|1,020||630|| Hwy 49 south – Valleyview, Edmonton
Hwy 49 west – Falher, Rycroft
|Hwy 2 branches north
National Highway System designation begins
|West end of Northern Woods and Water Route|
|Northern Sunrise County||Nampa||1,055||656||Hwy 683 west – Marie Reine|
|||1,074||667||Hwy 688 north – St. Isidore||Hwy 2 turns northwest
|Town of Peace River||1,082||672||Hwy 744 south (100 Street) – Girouxville||Interchange
|1,082.4||672.6||98 Street||Hwy 2 turns west
Interchange; eastbound exit, westbound entrance
|1,083||673||Crosses Peace River —|
|1,084||674||Hwy 684 south (Shaftesbury Trail)||Interchange
|1,086||675||Hwy 743 north (74 Street)|
|M.D. of Peace No. 135||||1,092||679||Passes Peace River Airport|
|Roma Junction||1,094||680||Hwy 2A south – Grimshaw|
|||1,102||685||Hwy 35 north (Mackenzie Highway) – Manning, High Level, Hay River, Yellowknife||Hwy 2 branches south
National Highway System designation ends
|North end of Mackenzie Highway|
|||1,103||685||PAR 106 west – Queen Elizabeth Provincial Park|
|Grimshaw||1,106||687||Hwy 2A east (55 Avenue) – Peace River||'"Mile Zero" of Mackenzie Highway
|South end of Mackenzie Highway|
|1,106.2||687.4||Hwy 685 west (50 Avenue) – Hines Creek|
|||1,110||690||Hwy 684 east – Peace River, Shaftesbury Ferry||Hwy 2 turns west
|Berwyn||1,117||694||UAR 238 north|
|Brownvale||1,129||702||Hwy 737 north|
|M.D. of Fairview No. 136||Whitelaw||1,142||710||Hwy 735 north|
|Bluesky||1,155||718||UAR 214 north|
|Fairview||1,164||723|| Hwy 64A west – Hines Creek, Fort St. John
Hwy 732 north (113 Street)
|Hwy 2 branches south
|||1,176||731||Hwy 64 north – Hines Creek, Fort St. John|
|Dunvegan||1,190||740||Dunvegan Bridge across Peace River —|
|M.D. of Spirit River No. 133||Rycroft||1,210||750|| Hwy 49 west – Spirit River, Dawson Creek
Hwy 49 east – Falher, Donnelly, Valleyview
|Saddle Hills County||||1,227||762||Hwy 677 east||Hwy 677 concurrency begins
|||1,228||763||Hwy 677 west – Woking||Hwy 677 concurrency ends
|County of Grande Prairie No. 1||||1,254||779||Divided highway begins|
|||1,256||780|| Hwy 59 west – Buffalo Lake, La Glace
Hwy 674 east – Teepee Creek
|Sexsmith||1,258||782||100 Avenue||Sexsmith north access
|1,259||782||95 Avenue||Sexsmith south access
|||1,262||784||Hwy 672 west – Hythe|
|1,273||791|| Hwy 43 east – Valleyview, Whitecourt, Edmonton
Hwy 43X west (Future Grande Prairie bypass)
|Continues as Hwy 43 west (100 Street) – Grande Prairie, Dawson Creek|
|1.000 mi = 1.609 km; 1.000 km = 0.621 mi
- Calgary and Edmonton Trail
- CANAMEX Corridor
- Pan-American Highway
- Transportation in Calgary
- Transportation in Edmonton
- Average between northbound length of 1,272 km (790 mi) and southbound length of 1,274 km (792 mi)
- Officially, the Queen Elizabeth II Highway (QEII) refers only to the section between the northern Calgary city limit at Stoney Trail (Highway 201) and the southern Edmonton city limit at 41 Avenue SW.
- Google (November 15, 2016). "Northbound length of Highway 2 in Alberta" (Map). Google Maps. Google. Retrieved November 15, 2016.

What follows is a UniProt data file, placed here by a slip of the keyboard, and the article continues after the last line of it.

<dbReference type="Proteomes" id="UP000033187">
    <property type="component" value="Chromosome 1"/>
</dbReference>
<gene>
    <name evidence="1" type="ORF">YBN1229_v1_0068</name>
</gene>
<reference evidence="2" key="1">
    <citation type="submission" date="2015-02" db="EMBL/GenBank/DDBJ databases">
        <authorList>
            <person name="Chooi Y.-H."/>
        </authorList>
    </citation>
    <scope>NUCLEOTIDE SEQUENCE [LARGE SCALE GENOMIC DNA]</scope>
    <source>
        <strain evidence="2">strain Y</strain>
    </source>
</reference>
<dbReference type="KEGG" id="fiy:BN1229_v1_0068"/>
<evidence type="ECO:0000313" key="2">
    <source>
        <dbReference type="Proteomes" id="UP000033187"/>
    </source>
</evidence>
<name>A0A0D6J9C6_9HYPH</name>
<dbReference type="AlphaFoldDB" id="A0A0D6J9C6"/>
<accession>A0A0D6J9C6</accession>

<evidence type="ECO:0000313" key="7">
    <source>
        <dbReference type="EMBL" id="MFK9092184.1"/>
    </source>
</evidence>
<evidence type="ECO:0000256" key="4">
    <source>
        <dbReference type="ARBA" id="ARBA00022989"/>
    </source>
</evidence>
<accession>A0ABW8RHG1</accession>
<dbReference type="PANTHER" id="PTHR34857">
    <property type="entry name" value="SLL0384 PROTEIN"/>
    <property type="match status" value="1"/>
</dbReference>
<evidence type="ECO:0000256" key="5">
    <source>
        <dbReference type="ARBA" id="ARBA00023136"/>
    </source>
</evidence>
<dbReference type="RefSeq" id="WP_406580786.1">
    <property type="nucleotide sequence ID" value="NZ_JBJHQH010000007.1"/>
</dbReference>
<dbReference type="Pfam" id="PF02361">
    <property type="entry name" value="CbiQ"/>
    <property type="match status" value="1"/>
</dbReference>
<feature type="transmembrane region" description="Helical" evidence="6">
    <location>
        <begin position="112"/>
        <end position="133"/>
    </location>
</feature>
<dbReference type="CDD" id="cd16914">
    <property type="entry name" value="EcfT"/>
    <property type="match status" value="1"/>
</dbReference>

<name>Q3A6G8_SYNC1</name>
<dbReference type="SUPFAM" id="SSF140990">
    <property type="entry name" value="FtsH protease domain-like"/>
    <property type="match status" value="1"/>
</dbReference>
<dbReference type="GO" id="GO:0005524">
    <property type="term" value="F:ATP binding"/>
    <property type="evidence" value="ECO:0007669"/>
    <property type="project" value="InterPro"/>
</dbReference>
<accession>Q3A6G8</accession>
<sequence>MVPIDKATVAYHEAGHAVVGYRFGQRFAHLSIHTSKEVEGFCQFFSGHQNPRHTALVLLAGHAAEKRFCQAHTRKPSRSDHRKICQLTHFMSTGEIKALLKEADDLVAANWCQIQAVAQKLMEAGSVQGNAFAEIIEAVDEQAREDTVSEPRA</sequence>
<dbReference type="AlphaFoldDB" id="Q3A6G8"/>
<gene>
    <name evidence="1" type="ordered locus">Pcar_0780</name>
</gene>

- Google (January 14, 2017). "Southbound length of Highway 2 in Alberta" (Map). Google Maps. Google. Retrieved January 14, 2017.
- Kozicka, Patricia (November 28, 2014). "Officers 'overwhelmed' by QEII crashes; travel on Alberta highways still not recommended". Global News. Archived from the original on February 17, 2016. Retrieved November 5, 2016.
Eaten said two main problems he sees on the roads are people going too fast and following too close. He also believes winter tires are crucial in this kind of weather.
- Government of Alberta—CANAMEX Trade corridor
- Google (November 5, 2016). "Highway 2 in southern Alberta" (Map). Google Maps. Google. Retrieved November 5, 2016.
- Google (November 4, 2016). "Highway 2 at the United States border" (Map). Google Maps. Google. Retrieved November 4, 2016.
- Alberta Official Road Map (Map) (2010 ed.). Alberta Tourism, Parks and Recreation.
- "Provincial Highway 1-216 Progress Chart" (PDF). Alberta Transportation. March 2015. Archived (PDF) from the original on April 10, 2016. Retrieved October 12, 2016.
- "Intersection Assessment: Highway 23/519" (PDF). AMEC Environment & Infrastructure. Lethbridge. February 2013. p. 6. Retrieved November 5, 2016.
This route is now a popular shortcut for motorists wishing to bypass the town of Fort MacLeod...
- "Provincial Highways 500 - 986 Progress Chart" (PDF). Alberta Transportation. March 2015. Retrieved May 17, 2016.
- Google (October 23, 2016). "Deerfoot Trail in south Calgary" (Map). Google Maps. Google. Retrieved October 23, 2016.
- "Calgary - Community Association Boundaries". Calgary Public Library - Digital Library. Calgary - Potential Heritage Conservation Sites. 1977. Retrieved October 27, 2016.
- Google (May 2016). "Bypass signage". Google Street View. Google. Retrieved October 26, 2016.
- Google (October 27, 2016). "Deerfoot Trail in north Calgary" (Map). Google Maps. Google. Retrieved October 27, 2016.
- Google (November 15, 2016). "QEII Highway Length" (Map). Google Maps. Google. Retrieved November 15, 2016.
- For a partial list of businesses in Gasoline Alley, see "Gasoline Alley East". Archived from the original on September 25, 2016. Retrieved November 6, 2016.
- Google (June 2015). "Highway 2 splitting to Gaetz Avenue in Red Deer, Alberta". Google Street View. Retrieved November 6, 2016.
- Google (June 2016). "Highway 2 across the Red Deer River". Google Street View. Retrieved November 6, 2016.
- Google (August 2015). "Highway 2 across the Battle River". Google Street View. Retrieved November 6, 2016.
- Google (November 5, 2016). "Highway 2 in central Alberta" (Map). Google Maps. Google. Retrieved November 5, 2016.
- Google (September 2015). "Highway 2 near Edmonton International Airport". Google Street View. Retrieved November 6, 2016.
- Google (October 28, 2016). "Highway 2 in Edmonton" (Map). Google Maps. Google. Retrieved October 28, 2016.
- Google (September 2015). "Highway 2 at Anthony Henday Drive". Google Street View. Retrieved November 6, 2016.
- Mertz, Emily (August 4, 2015). "Whitemud Drive speed suggestion project aims to improve traffic flow". Global News. Archived from the original on February 10, 2016. Retrieved December 17, 2016.